Money: it’s the root of all evil, right? Yep, turns out not so much. In reality, there’s nothing inherently wrong with cold, hard cash. In fact, it’s kind of a necessity in this day and age, as we live in a society that requires you to exchange money for food, shelter, and internet access — you know, the basics.

What’s not so great is being enslaved to the idea that you must spend your life training for the ‘rat race’ to achieve success. That’s not what wellness is about.

Let’s get into it, shall we?

The Goldilocks Zone

Most of us have a specific view of money, and it’s one that’s drilled into us from a young age: the higher the number in your bank account, the happier you’ll be. The idea that you can never be too rich (or too thin) is pretty pervasive. It doesn’t matter if you’re living below the poverty line or if you just made the last payment on your yacht — more is seen as better.

But is this really the case? After you reach a certain threshold do you really need to keep amassing more fortune, especially when your basic needs are covered and there’s more than enough to invest and live comfortably. Like Goldilocks, you’ve entered the perfect equilibrium.

Maintaining that position takes less energy than it does to acquire it, though, both still involve work. The key, however, is letting go of the scarcity mindset and figuring out how to make money while you sleep.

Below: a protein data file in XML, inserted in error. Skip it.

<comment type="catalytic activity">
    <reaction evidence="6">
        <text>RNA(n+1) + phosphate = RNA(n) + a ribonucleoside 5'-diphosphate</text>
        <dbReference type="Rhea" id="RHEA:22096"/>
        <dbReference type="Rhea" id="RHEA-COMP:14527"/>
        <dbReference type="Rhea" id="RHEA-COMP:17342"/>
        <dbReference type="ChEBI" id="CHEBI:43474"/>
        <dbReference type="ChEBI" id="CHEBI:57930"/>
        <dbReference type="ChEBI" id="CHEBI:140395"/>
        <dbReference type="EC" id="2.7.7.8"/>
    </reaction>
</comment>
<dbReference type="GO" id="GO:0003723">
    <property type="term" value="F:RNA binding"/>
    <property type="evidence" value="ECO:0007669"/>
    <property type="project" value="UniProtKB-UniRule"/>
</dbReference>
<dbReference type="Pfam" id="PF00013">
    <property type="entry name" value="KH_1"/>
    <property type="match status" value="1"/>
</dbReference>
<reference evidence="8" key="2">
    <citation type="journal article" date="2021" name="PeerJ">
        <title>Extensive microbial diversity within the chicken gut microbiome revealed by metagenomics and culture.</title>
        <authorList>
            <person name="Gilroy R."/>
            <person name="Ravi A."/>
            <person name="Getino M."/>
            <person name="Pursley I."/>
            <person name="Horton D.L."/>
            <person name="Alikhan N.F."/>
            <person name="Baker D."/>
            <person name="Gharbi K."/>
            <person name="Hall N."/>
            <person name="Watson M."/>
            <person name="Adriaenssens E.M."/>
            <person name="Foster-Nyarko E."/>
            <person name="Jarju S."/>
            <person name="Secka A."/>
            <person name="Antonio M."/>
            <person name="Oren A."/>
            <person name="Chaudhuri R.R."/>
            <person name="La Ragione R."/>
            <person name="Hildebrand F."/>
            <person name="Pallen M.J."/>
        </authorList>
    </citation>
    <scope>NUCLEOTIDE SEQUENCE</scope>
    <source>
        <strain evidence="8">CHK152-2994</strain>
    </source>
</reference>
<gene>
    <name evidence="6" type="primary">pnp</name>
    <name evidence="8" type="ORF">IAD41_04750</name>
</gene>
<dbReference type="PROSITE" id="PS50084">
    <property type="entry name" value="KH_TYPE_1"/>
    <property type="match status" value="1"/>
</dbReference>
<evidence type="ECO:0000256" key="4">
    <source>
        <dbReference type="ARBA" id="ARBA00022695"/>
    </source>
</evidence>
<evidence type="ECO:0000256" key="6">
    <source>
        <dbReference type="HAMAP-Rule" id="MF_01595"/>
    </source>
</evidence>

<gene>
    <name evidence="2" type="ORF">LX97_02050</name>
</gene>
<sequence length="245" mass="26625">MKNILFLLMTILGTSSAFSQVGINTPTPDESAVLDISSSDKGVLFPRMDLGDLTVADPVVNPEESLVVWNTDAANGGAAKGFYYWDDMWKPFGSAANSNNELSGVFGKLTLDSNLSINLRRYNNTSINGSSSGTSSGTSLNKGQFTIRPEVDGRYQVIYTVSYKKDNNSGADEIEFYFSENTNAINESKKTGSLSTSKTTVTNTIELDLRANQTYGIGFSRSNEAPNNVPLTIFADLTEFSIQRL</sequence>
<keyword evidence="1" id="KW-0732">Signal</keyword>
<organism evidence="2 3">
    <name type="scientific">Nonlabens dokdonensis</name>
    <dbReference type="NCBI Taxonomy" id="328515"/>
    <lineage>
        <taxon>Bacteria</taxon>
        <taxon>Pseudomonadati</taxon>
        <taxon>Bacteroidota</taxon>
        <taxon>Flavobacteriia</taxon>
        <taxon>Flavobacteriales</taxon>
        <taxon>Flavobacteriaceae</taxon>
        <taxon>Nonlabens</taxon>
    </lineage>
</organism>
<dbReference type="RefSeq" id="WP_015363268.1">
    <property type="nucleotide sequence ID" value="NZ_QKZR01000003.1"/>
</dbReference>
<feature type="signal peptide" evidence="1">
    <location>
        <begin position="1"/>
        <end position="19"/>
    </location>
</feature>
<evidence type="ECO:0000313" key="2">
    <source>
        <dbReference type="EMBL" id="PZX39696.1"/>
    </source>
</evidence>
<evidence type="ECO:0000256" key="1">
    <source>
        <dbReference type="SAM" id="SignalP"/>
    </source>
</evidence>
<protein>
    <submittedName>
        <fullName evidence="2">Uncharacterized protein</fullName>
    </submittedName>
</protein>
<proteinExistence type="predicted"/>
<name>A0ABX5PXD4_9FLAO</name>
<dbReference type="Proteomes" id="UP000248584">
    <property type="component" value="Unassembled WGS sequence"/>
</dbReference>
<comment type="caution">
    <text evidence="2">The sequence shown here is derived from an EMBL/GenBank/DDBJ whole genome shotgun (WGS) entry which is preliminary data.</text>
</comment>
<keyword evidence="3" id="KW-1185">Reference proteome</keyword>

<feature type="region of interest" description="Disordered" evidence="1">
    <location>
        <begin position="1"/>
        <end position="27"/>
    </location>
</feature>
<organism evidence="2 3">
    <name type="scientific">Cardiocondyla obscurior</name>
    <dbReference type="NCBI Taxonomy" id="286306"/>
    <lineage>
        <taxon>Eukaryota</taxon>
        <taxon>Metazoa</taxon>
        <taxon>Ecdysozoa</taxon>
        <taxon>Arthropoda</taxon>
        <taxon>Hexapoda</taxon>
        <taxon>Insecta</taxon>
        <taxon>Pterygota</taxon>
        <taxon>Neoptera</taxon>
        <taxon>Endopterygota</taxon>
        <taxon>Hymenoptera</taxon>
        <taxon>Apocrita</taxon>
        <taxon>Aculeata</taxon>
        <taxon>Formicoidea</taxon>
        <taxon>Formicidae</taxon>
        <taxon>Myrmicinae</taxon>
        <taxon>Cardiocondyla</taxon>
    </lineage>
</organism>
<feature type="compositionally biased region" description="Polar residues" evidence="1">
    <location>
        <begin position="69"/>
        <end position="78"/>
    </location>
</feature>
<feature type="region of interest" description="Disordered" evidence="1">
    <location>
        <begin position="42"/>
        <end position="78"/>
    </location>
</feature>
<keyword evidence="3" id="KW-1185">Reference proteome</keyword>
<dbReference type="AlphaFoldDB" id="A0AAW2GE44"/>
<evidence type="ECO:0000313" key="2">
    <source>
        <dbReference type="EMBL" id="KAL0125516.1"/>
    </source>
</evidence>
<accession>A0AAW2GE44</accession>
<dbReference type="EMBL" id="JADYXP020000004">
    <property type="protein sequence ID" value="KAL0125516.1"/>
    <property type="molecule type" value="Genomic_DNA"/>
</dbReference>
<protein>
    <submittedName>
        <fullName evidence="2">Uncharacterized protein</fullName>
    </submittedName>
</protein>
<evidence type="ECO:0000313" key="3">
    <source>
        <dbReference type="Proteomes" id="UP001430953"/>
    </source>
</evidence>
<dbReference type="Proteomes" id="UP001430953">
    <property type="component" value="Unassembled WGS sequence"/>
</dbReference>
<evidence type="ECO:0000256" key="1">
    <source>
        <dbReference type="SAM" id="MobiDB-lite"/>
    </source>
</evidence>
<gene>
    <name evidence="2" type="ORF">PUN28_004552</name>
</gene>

Quietly Stepping Out of the Rat Race

If you play the game so you can have more toys than your neighbor, that won’t leave you feeling happy or fulfilled. Yes, it’s nice to have things. It’s also heartening to know that you have the resources to provide your family with everything they want or need. But what good is it to spend the rest of your time striving for more if it means neglecting those you care about, or your personal interests?

People often measure success by how they compare to their peers, and changing income brackets can influence how you see yourself. When a millionaire upgrades to a neighborhood where people also have an obscene amount of money, they won’t feel as rich in comparison to living among those with a lower net worth.

The goalposts of life satisfaction are ever-shifting. There will always be someone who has more than you, or less than you so it’s important that you find happiness within yourself now. Because you can’t buy it — peace of mind has to be earned.

Final Thoughts on Money and Wellness

The world isn’t going to change overnight. Tomorrow morning you’ll still have to get up, go to work, earn what you need to pay bills, and maybe put some money aside for your (optional) retirement. What you can change is how you think about the money you’re earning and what you plan on doing with it.

When you’re finally able to enjoy the freedom your hard work has provided, will it be enough? We can’t predict the future. But one thing you can be sure of is that everything in life changes and the quicker you adapt to a new environment, the better you’ll be at coping with whatever life throws at you.

Focus on what you can control — your attitude. Your view of money will largely influence what you do with it. Money is not the destination or a goal. It’s just a tool for creating the life you want. So, learn to balance the drive to succeed with contentment, because it could mean the difference between a happy life and a miserable one.